Day of the Chrysanthemum in Japan

Photo by saifullah hafeel on

September 9th (9/9) is the last of the yearly sekku (節句) or seasonal holidays in the old Japanese calendar, and is named kiku no sekku (菊の節句) or more formally chōyō (重陽). The name means something like “Day of the Chrysanthemum”, and has its origins in a similar Chinese holiday called the Double Ninth Festival. The formal name chōyō (重陽) is the more Sinified name.

The holiday, as the name implies, is devoted to Chrysanthemum flowers. In Heian Period Japan (8th-11th centuries), the golden age of the Imperial court, it was commonly believed that gathering the morning dew from chrysanthemums on this day, and applied to the face would keep ladies youthful looking. For example, in the famous Pillow Book by lady of the court, Sei Shonagon, she writes:

[7] … It’s charming when a light rain begins to fall around daybreak on the ninth day of the ninth month, and there should be plenty of dew on the chrysanthemums, so that the cotton wadding that covers them is thoroughly wet, and it brings out the flowers’ scent that imbues it.

translation by Meredith McKinney

But medieval Japanese attitudes about chrysanthemums is not limited to female beauty. Sugawara no Michizane, who was later deified as the god of learning, Tenjin, wrote a poem about them:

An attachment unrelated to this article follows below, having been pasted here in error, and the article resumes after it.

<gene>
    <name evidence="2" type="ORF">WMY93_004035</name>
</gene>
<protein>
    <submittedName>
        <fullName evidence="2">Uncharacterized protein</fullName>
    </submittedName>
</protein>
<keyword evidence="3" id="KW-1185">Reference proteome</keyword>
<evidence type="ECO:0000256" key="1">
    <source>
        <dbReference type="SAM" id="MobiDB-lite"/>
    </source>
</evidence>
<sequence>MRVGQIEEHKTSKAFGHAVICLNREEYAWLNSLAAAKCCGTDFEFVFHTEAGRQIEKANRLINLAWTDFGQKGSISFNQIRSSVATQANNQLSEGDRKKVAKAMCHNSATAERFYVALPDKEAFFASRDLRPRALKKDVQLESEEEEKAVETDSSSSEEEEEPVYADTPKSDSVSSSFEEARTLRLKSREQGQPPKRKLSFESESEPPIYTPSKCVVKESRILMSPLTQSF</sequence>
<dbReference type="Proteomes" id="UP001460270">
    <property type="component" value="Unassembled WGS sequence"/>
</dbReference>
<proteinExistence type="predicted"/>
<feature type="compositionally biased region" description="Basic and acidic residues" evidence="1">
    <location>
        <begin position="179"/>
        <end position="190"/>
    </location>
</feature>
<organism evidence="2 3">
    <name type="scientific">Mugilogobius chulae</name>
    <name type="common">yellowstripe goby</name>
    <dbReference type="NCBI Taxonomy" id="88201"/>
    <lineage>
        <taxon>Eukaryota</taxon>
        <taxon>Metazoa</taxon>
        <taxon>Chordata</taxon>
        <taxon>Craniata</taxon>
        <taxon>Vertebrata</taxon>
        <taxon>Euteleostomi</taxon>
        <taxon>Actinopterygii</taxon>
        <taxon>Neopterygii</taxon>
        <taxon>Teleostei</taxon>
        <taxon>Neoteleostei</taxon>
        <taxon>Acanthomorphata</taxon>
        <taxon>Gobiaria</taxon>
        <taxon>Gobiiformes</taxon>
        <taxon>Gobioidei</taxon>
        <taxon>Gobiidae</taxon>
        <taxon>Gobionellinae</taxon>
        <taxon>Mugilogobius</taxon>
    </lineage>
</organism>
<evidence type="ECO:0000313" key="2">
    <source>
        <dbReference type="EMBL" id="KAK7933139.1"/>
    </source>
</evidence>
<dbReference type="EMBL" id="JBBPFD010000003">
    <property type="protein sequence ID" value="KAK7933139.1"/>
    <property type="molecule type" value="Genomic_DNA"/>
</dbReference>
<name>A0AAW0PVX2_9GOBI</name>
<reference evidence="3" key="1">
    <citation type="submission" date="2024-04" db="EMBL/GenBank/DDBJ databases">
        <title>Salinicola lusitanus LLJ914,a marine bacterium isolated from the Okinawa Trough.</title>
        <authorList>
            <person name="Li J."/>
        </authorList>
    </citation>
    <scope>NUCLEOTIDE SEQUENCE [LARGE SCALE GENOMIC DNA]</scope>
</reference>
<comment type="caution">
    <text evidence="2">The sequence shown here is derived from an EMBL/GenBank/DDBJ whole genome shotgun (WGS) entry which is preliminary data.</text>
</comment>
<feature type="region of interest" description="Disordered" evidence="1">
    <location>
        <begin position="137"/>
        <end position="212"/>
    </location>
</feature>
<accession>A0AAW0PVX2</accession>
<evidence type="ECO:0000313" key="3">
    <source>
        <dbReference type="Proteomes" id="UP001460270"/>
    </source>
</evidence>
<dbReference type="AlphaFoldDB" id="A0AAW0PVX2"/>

JapaneseRomanized JapaneseTranslation
秋風のakikaze noThe autumn breeze
吹上に立てるfukiage ni taterurises on the shore at Fukiage
白菊はshirakiku wa–and those white chrysanthemums
花かあらぬかhana ka aranu kaare they flowers? or not?
浪の寄するかnami no yosuru kaor only breakers on the beach?
Translation found here, poem number 272 of the Kokin Wakashū

Modern day celebrations during Day of the Chrysanthemum still happen at local Shinto shrines, Buddhist temples and such, but compared to more well-known sekku such as Children’s Day or Girl’s Day, September 9th is a pretty low-key day.

Although this is posted a couple days late, hopefully readers will can take a moment to enjoy chrysanthemums and the early fall weather before heading into autumn.

Published by Doug

🎵Toss a coin to your Buddhist-Philhellenic-D&D-playing-Japanese-studying-dad-joke-telling-Trekker, O Valley of Plentyyy!🎵He/him

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